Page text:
Category — Broadway
Monthly maintenance on the eight (8) room apartment is $8,052. An extra plus: the unit also includes a 200 square foot terrance facing South. For this kind of money, it’s no surpise that the co-op apartment comes with a washer and dryer.
The co-op apartment in The Boulevard was originally listed by sellers Tricia and Stephen Jamison for $2,995,000. Stephen Jamison operates Jamison Capital Partners, a hedge fund that he started in the spring of 2009. Prior to that he was a commodity trader at Morgan Stanley.
Mike Sieger of Fenwick Keats Goodstein had the listing for the Jamisons.
Correction: An earlier post incorrectly stated that “one buyer and one seller both work at Morgan Stanley.” Co-seller Stephen Jamison actually “resigned from Morgan Stanley in 2008″ to start his own hedge fund.
December 18, 2009 No Comments
A full-floor, 2,700 square foot co-op apartment loft at 840 Broadway in Greenwich Village sold for $3,850,00 today.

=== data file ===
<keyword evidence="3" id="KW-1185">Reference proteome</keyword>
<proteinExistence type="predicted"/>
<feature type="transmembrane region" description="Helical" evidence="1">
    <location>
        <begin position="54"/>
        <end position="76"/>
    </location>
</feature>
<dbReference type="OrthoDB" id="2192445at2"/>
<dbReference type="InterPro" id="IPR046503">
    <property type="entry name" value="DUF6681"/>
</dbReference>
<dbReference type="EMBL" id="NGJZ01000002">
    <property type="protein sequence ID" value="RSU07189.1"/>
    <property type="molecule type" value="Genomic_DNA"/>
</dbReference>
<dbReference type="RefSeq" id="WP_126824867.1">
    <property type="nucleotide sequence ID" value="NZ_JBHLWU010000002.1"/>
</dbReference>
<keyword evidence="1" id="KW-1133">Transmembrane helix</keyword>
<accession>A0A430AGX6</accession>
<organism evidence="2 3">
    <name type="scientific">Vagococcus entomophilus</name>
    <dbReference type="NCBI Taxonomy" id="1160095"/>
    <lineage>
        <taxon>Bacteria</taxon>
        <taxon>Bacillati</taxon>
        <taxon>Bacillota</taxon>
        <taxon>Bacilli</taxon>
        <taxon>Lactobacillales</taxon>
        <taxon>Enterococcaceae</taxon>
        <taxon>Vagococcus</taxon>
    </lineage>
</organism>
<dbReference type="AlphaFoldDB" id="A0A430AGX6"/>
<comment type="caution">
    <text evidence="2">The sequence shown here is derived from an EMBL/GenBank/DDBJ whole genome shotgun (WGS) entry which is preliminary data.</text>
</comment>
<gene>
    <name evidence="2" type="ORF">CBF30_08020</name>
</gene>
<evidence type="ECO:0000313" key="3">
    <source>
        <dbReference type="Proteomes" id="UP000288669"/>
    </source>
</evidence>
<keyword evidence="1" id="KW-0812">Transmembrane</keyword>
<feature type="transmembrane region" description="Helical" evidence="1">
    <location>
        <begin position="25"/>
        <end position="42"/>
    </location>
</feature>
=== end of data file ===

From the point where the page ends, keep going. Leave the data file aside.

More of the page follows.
Located in a building on the southeast corner of Broadway and 13th Street, this is a high-traffic area directly across from a very busy movie theater across the street. Manhattan’s famous comic book store Forbidden Planet is the coop’s ground floor commercial tenant.
The sellers were Philippe Chambon, a Managing Director at the investment firm New Leaf Venture Partners, and acclaimed Broadway set designer and director Loy Arcenas.
Carol Frederick of Brown Harris Stevens was the real estate broker who had the sellers’ exclusive listing. She earned every penny of the commission on this deal: the sellers got their exact acting price of $3,850,000. Monthly maintenance charges were originally listed as $3,050.00.
It appears, however, that there are more than a few unusual circumstances surrounding the cooperative apartment building.
According to Coldwell Banker loft broker
but does note “Tax deduction: 0%”; if true, it is because the “coop” does not qualify for favorable income tax treatment for maintenance payments. In turn, that means that buyers may not get a “residential” mortgage (if the lenders are paying attention), the interest on the loan is not deductible, and the primary-residence-non-recognition-of-gain favorable tax treatment won’t apply when it is sold.
According to New York City public records, the buyers and new shareholders are Gregory Gordon and Lisa Gordon.
March 20, 2008 No Comments